Geography & Climate

The country is made up of two regions. Peninsular Malaysia which lies between Thailand and Singapore, and East Malaysia across the South China Sea on the island of Borneo. The combined land area of both regions is about 330,400 sq km (127,000 sq miles).

The Peninsula is divided into east and west by the mountain range known as Banjaran Titiwangsa, which runs from the Malaysia-Thai border in the north to the southern state of Negeri Sembilan. Geographically, East Malaysia is rugged, with a series of mountain ranges running through the interior regions of both states.

The Crocker Range in Sabah is the site of Mount Kinabalu, the highest peak in South East Asia. Low’s Peak, at 4,093 metres above sea level, is the highest point of the mountain.

The country is generally warm throughout the year with temperatures ranging from 21° to 32° Celsius in the lowlands. This can however be as low as 16° Celsius in the highlands. Annual rainfall is heavy at 2,500mm (100 inches). On a rainy days, thunder and lightning often accompany a heavy downpour – this normally lasts for about an hour or two. The high humidity level of 80% throughout the year favours light and sweat-absorbent material like cotton for daily dressing.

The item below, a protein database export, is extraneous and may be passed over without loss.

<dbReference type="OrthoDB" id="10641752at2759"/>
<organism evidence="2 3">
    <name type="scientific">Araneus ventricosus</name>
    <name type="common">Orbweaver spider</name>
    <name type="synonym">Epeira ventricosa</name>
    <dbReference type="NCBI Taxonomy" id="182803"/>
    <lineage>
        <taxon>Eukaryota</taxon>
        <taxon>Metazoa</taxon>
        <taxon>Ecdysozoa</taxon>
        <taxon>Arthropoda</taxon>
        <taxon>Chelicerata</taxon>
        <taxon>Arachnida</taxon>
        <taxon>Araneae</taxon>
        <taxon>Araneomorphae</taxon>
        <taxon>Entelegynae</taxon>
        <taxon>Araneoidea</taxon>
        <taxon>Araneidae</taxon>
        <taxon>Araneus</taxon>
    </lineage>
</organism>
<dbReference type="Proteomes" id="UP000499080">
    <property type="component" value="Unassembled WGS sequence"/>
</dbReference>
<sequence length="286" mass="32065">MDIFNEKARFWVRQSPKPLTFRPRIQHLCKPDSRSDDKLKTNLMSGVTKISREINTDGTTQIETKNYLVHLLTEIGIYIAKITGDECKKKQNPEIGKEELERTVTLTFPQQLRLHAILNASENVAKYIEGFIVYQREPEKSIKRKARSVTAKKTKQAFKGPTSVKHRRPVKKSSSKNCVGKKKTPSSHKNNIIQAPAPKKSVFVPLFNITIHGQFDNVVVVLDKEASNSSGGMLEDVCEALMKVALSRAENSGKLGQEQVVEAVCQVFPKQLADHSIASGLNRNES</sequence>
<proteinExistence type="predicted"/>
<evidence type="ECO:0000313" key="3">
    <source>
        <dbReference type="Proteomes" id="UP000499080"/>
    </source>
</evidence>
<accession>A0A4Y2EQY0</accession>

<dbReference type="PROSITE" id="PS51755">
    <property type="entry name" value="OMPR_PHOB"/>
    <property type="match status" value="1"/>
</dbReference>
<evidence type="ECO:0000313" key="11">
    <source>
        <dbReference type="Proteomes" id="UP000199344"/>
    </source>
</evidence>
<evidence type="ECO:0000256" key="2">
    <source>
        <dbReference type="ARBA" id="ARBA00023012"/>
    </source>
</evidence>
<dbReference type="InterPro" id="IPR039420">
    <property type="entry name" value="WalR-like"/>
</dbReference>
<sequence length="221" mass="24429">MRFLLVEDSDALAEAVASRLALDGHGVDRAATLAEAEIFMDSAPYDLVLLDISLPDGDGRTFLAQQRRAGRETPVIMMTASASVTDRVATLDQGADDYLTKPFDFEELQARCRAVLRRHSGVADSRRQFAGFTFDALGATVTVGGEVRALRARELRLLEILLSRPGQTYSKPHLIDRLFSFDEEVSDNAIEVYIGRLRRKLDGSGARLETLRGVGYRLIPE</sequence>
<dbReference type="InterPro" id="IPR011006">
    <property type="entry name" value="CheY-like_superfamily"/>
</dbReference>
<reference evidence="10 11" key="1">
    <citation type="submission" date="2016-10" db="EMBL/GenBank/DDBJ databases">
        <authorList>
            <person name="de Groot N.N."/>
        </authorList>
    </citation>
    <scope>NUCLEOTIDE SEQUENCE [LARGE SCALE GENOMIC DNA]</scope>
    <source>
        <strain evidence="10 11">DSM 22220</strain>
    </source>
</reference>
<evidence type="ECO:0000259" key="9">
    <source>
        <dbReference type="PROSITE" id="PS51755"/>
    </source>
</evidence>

Generally, Malaysia has two distinct seasons. The dry season occurs during the south-west monsoon from May and September. The northeast monsoon brings the rainy season to the country during mid-November till March. If heat is your enemy, the only alternative is to ensure the home you choose for yourself has excellent ventilation with lots of windows for better air circulation, and is fitted with air-conditioning.

Most accommodation has air conditioning although many houses and apartments only have it in the bedrooms.

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